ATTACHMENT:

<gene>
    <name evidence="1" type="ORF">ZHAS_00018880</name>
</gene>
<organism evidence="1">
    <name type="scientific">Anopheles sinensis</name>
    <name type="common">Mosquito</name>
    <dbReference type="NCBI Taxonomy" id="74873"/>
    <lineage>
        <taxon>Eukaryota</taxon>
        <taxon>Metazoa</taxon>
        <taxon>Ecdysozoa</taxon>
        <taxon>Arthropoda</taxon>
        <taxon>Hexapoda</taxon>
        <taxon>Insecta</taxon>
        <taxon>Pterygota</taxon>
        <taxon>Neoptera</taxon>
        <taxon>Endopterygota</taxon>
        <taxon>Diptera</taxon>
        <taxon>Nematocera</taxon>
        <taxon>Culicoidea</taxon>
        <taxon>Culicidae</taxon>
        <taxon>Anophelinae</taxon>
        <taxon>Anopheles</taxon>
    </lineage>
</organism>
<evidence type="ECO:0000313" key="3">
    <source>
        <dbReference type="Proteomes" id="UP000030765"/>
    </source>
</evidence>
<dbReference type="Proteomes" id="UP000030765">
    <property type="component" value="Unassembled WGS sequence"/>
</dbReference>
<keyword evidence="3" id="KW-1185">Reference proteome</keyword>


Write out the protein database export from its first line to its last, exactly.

<gene>
    <name evidence="1" type="ORF">ZHAS_00018880</name>
</gene>
<organism evidence="1">
    <name type="scientific">Anopheles sinensis</name>
    <name type="common">Mosquito</name>
    <dbReference type="NCBI Taxonomy" id="74873"/>
    <lineage>
        <taxon>Eukaryota</taxon>
        <taxon>Metazoa</taxon>
        <taxon>Ecdysozoa</taxon>
        <taxon>Arthropoda</taxon>
        <taxon>Hexapoda</taxon>
        <taxon>Insecta</taxon>
        <taxon>Pterygota</taxon>
        <taxon>Neoptera</taxon>
        <taxon>Endopterygota</taxon>
        <taxon>Diptera</taxon>
        <taxon>Nematocera</taxon>
        <taxon>Culicoidea</taxon>
        <taxon>Culicidae</taxon>
        <taxon>Anophelinae</taxon>
        <taxon>Anopheles</taxon>
    </lineage>
</organism>
<evidence type="ECO:0000313" key="3">
    <source>
        <dbReference type="Proteomes" id="UP000030765"/>
    </source>
</evidence>
<dbReference type="Proteomes" id="UP000030765">
    <property type="component" value="Unassembled WGS sequence"/>
</dbReference>
<keyword evidence="3" id="KW-1185">Reference proteome</keyword>